The Easel

Rubers: The Power of Transformation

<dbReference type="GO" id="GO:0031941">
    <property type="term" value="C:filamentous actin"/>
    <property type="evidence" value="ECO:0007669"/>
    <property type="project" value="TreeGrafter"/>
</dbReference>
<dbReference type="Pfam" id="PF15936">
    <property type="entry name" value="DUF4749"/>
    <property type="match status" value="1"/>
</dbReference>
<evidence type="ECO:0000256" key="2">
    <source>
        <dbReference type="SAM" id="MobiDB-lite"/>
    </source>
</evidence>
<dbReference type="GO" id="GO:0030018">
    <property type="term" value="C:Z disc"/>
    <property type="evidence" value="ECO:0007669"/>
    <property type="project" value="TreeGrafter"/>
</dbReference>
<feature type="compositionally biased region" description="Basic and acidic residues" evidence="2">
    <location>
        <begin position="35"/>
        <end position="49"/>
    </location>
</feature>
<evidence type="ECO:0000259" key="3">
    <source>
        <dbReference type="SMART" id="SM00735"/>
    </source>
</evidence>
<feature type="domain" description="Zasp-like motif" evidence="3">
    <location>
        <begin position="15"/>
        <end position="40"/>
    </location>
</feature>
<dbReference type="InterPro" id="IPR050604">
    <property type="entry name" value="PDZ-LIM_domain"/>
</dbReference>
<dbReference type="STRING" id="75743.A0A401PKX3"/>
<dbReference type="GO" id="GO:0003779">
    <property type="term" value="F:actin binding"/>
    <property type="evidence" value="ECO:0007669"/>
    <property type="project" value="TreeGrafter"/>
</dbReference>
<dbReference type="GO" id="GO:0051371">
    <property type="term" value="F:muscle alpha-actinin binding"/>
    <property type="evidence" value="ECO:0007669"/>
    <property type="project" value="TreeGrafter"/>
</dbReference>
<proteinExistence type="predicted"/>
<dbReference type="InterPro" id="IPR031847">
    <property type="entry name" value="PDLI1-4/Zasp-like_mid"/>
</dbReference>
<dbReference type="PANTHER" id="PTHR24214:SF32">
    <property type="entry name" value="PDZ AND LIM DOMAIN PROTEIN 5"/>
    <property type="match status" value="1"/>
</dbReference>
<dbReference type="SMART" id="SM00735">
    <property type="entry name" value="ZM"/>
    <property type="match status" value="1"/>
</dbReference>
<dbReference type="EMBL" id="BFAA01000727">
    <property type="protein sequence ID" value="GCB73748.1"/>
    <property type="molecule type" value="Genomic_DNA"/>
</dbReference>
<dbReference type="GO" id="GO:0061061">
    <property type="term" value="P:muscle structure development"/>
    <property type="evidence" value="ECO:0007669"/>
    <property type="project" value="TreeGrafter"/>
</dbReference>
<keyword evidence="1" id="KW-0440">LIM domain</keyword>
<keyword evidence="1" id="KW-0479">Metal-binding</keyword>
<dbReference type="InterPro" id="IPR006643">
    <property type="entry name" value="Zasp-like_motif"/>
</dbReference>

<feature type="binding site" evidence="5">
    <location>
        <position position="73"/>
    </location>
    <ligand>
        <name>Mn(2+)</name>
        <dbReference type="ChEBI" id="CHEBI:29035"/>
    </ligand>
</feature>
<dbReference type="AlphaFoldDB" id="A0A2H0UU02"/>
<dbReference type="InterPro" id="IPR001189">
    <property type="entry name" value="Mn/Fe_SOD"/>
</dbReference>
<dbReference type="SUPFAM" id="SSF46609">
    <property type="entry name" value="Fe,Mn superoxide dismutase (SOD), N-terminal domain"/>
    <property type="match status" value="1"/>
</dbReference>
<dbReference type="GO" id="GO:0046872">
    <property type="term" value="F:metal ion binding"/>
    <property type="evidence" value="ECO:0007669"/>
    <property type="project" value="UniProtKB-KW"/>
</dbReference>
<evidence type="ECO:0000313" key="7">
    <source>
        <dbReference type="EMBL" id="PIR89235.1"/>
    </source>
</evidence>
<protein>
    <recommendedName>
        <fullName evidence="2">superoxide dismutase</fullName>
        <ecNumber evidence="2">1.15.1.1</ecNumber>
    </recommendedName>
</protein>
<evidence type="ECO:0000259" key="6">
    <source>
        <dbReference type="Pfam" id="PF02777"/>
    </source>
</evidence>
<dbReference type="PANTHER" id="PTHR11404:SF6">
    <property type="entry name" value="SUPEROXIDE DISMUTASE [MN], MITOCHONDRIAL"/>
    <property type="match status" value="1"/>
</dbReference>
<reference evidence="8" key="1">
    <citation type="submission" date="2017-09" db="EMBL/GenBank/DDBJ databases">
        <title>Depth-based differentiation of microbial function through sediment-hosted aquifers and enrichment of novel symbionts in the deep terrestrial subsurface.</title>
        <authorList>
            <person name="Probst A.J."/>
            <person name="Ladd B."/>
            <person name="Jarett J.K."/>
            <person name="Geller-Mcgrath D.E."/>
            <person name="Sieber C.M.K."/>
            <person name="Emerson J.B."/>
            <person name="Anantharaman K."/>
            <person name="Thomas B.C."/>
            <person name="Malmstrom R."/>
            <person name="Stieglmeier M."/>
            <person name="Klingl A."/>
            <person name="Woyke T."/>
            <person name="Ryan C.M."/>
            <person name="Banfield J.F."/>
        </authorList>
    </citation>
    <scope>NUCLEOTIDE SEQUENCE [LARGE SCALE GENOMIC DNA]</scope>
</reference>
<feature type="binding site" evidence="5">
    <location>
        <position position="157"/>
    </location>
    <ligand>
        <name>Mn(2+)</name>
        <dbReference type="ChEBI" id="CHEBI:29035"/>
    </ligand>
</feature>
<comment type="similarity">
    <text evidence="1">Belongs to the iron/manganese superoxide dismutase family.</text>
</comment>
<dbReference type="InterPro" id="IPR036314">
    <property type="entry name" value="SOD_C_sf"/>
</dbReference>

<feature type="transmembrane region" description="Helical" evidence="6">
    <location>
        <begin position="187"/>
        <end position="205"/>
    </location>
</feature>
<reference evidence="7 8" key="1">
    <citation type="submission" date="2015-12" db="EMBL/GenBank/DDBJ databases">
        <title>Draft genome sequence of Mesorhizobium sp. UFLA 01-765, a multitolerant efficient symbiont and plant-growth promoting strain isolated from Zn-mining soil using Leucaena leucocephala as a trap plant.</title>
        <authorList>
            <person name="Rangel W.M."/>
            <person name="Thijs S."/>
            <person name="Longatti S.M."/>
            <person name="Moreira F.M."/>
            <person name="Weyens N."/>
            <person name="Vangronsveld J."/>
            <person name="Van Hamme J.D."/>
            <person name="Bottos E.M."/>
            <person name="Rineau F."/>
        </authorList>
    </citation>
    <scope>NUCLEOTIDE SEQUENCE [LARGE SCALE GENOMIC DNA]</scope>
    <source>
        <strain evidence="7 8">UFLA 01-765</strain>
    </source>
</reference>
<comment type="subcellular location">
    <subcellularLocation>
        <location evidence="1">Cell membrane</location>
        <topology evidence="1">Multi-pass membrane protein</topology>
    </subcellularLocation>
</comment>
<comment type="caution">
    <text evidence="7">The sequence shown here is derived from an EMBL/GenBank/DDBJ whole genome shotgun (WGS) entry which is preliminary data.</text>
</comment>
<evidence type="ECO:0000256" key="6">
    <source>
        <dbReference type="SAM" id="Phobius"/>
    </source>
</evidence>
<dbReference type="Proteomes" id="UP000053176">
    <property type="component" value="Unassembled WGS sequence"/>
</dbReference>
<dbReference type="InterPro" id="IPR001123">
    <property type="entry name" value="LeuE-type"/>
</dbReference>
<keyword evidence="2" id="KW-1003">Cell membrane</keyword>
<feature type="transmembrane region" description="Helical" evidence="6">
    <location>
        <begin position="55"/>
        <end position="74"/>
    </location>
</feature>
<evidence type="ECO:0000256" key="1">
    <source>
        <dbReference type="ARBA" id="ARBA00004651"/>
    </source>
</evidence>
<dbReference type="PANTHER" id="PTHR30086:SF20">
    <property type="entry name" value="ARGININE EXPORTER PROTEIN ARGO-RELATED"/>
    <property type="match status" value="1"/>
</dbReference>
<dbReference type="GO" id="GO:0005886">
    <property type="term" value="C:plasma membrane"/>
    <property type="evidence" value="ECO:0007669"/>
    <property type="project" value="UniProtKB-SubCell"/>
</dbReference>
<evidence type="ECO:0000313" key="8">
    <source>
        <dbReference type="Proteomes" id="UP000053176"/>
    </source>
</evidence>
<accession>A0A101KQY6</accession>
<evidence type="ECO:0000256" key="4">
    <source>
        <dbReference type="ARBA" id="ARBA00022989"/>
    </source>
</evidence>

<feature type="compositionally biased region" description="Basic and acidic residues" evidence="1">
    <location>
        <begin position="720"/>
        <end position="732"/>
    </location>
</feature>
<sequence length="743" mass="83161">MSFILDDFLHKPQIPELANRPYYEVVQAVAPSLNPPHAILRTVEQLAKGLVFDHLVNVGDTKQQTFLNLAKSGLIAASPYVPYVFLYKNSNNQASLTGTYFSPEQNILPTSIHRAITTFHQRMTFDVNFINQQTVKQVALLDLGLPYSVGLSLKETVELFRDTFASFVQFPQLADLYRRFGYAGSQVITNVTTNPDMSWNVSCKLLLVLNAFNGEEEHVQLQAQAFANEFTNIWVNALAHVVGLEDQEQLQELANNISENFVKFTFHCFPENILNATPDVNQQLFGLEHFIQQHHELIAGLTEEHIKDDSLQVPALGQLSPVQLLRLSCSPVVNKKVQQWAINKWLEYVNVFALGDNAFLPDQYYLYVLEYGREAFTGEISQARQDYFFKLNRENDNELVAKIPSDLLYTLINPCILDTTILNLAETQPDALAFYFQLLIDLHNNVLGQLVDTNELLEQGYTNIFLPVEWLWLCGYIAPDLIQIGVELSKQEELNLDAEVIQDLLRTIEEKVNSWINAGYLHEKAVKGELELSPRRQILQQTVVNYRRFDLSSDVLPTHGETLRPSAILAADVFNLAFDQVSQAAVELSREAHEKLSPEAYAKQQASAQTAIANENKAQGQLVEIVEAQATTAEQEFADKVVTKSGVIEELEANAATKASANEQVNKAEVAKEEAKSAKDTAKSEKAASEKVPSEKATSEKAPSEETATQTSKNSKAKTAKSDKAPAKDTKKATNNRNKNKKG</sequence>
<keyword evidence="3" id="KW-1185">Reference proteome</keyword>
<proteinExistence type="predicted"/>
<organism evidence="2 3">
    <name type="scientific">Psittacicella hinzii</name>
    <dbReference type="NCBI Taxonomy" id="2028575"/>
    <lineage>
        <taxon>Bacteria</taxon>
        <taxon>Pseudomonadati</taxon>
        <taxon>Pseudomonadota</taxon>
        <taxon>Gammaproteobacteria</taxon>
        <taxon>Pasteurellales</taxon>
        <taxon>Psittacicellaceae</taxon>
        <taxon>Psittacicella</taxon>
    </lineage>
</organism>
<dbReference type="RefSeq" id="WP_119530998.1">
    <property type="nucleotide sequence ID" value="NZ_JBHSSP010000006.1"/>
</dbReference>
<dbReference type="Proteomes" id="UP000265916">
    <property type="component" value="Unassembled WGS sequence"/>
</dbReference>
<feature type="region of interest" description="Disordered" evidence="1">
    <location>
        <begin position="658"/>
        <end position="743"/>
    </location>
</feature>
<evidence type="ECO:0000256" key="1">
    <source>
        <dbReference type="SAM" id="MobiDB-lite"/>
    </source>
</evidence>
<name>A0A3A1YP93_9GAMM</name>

A whiff of disapproval seems to attach to Rubens. Is it his prolific use of studio assistants, all that voluptuous flesh, or his borrowing of other people’s ideas? He was, of course, a product of his time. Aspiring artists went to Rome and then liberally referenced others’ works as a sign of new erudition. It wasn’t considered plagiarism. Indeed, it’s what marks Rubens as special – he could take the ideas of others and improve on them.